Peer and authority pressure in information-propagation models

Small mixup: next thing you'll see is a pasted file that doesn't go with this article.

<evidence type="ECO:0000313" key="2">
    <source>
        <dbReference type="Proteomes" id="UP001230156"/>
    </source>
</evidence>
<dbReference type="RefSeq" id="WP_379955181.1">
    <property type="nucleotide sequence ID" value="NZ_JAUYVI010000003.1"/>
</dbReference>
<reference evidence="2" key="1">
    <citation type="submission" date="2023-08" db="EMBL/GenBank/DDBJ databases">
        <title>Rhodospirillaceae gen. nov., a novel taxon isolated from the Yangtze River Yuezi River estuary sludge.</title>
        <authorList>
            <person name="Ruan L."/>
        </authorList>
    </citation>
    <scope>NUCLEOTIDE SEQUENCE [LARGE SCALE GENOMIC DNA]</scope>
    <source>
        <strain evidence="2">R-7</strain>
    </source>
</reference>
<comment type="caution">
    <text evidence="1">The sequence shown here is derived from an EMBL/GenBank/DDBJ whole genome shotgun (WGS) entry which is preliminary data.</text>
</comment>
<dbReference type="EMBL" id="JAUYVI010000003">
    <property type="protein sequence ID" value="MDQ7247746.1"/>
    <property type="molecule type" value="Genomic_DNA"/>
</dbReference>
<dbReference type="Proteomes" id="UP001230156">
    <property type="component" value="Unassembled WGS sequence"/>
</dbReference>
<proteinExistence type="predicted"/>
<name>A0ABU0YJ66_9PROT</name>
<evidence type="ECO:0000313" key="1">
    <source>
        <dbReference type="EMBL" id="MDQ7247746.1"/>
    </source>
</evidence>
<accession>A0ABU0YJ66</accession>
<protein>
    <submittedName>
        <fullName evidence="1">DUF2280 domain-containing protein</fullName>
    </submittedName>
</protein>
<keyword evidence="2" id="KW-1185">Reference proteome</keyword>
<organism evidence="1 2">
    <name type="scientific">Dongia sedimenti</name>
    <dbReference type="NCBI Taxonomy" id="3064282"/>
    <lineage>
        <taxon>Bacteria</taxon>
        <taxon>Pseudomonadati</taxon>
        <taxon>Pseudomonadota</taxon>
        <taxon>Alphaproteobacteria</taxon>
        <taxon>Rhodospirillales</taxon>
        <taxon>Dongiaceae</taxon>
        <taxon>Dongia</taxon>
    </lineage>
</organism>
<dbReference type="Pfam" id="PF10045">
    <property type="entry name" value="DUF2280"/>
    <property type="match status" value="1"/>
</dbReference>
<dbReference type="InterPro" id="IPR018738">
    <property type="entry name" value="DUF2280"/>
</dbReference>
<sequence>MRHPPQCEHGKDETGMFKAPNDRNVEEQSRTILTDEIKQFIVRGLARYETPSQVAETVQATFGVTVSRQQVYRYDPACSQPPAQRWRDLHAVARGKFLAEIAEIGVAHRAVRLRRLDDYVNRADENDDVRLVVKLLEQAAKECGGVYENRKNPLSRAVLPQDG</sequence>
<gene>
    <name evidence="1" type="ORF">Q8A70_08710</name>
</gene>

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Existing models of information diffusion assume that peer influence is the main reason of the observed propagation patterns. This work examines the role of authority pressure on the observed information cascades. We model this intuition by characterizing some nodes in the network as "authority" nodes. These are nodes that can influence large number of peers, while themselves cannot be influenced by peers. We propose a model that associates with every item two parameters that quantify the impact of peer and the authority pressure on the item's propagation. Given a network and the observed diffusion patterns of the item, we learn these parameters from the data and characterize the item as peer- or authority-propagated. We also develop a randomization test that evaluates the statistical significance of our findings and makes our item characterization robust to noise. Our experiments with real data from online media and scientific-collaboration networks indicate that there is a strong signal of authority pressure in these networks.
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